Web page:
Lifecycle management is a well-known process in the IT- and cloud industry. Generally, what occurs in all lifecycle management systems is operation and maintenance. Within lifecycle management, great importance is attached to running and maintaining installations. What we notice is that specifically within a telecom operator, lifecycle management is extra important.
One of the reasons for this is because we see that within telecom companies some of the workloads are relatively stateful. Therefore, it can be difficult to conduct maintenance and thus lifecycle management. Also, within lifecycle management, sometimes less attention is paid consciously or unconsciously to the maintenance and running of software. And if attention is paid to it, it often concerns making backups or cleaning up old data. But by making a stateful application redundant (think of user and data plane in 4g or 5g applications) you can enable the option to switch of the application and restart it again after the maintenance tasks.
However, whether the operating software you are running is Windows or Linux or general applications such as SQL Server, .NET or Java Runtime, structured and good maintenance is crucial in keeping many processes running. Sometimes little attention is paid to standard applications for SCADA and MES and firmware for SIS, HMI, PLCs, switches and firewalls. While it is precisely there that many known vulnerabilities occur, which can easily be exploited by malware.
As with mechanical maintenance, software maintenance also has different levels of maturity. For example, there is the reactive maintenance and the occasional maintenance when there is a need. There is a well-known saying that goes with the ‘’need’’ maintenance which goes: “If it ain’t broken, don’t fix it”. Then there is also controlled maintenance, in which maintenance activities are carried out periodically and in a process-oriented manner. Finally, there is proactive maintenance. This form of maintenance takes a close look at whether and when maintenance or updates are required. Conscious choices are made from this perspective. This kind of maintenance is also what we recommend at Fairbanks and provide with our managed services model.
Moreover, within the area of maintenance there is also patching. Patching is done to fix bugs and remove security vulnerabilities. In a large telecom NFV environment, this sometimes can be quite complex. In such cases you likely want to touch the environment as little as possible. For instance, ideally in the form of conscious maintenance you keep an eye on what bugs and security vulnerabilities need to be fixed and install the solutions for the bugs as soon as it becomes available. However, that is not convenient in such a large environment, as you will constantly be working on it.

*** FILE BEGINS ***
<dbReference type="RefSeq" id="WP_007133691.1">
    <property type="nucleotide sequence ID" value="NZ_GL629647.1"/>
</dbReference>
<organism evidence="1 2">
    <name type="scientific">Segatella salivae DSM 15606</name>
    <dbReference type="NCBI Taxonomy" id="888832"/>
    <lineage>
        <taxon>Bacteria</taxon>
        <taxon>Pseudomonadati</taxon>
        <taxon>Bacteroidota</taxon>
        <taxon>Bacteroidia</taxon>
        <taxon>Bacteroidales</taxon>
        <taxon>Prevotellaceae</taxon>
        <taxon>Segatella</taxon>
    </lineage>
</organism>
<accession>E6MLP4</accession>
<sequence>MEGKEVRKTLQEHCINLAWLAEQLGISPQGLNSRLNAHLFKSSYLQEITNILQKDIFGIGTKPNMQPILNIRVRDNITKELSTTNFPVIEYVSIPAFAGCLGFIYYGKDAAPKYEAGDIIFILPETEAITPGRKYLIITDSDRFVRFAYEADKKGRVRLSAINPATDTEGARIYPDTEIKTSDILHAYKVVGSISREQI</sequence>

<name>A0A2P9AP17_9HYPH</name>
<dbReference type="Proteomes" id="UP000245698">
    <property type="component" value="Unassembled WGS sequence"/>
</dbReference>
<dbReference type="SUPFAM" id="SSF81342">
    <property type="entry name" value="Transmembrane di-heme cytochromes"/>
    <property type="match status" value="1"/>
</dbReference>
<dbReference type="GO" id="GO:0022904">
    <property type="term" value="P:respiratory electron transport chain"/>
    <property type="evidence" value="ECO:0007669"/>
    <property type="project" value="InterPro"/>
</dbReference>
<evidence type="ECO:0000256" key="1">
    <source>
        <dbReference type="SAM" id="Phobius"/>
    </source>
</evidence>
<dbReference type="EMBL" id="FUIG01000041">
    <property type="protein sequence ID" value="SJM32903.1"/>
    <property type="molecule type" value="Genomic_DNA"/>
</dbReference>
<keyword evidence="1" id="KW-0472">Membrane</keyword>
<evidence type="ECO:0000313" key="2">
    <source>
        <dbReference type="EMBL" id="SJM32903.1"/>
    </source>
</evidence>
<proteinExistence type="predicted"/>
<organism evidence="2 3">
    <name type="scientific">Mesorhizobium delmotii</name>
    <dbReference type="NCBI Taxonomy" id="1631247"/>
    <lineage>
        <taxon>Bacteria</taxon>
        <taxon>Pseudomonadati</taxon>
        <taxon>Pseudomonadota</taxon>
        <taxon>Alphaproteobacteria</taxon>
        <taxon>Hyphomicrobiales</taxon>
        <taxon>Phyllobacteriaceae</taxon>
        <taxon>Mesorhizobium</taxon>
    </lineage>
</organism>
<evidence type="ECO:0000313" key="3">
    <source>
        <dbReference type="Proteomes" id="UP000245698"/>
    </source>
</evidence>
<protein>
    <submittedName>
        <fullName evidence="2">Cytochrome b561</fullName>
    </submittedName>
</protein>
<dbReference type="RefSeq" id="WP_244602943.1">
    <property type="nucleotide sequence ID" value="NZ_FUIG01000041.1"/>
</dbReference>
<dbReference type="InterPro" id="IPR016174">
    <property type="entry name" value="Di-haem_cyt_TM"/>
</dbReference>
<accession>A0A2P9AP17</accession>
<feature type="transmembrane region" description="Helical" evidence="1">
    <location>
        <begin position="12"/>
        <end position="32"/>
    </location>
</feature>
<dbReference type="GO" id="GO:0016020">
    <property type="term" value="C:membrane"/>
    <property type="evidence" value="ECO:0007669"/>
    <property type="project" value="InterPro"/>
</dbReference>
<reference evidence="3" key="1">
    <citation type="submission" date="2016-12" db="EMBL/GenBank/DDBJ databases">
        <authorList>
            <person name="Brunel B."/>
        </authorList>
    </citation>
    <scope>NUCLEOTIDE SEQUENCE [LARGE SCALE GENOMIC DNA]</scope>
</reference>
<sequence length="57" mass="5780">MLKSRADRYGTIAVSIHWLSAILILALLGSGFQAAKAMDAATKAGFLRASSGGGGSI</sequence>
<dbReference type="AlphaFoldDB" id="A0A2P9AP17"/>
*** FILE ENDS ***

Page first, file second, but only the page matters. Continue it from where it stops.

For instance, take into consideration that a ‘patch round’ has a lot of impact. In cases of large environments, Fairbanks does not do small patches unless there is a huge critical security issue because of the impact it can cause. Also, in general, we do not install individual patches, that is really done in bulk where we apply installing the latest firmware levels, installing the latest operating system and installing the latest version of the cloud OS together.
In the end, the ultimate goal of a telecom organization is for the NFV applications to become more cloud native, with the result that maintenance and lifecycle management can be done in a simpler way and more efficiently. You can achieve this by making stateful applications redundant (think of user and data plane in 4g or 5g applications) and enabling the option to switch of the application and restart it again automatically after the maintenance tasks.
At Fairbanks we help organizations to conduct lifecycle management as efficiently as possible for stateful applications and to make these applications cloud native. We also can take these maintenance tasks completely out of your hands.
How do you schedule lifecycle management? And what are your challenges here?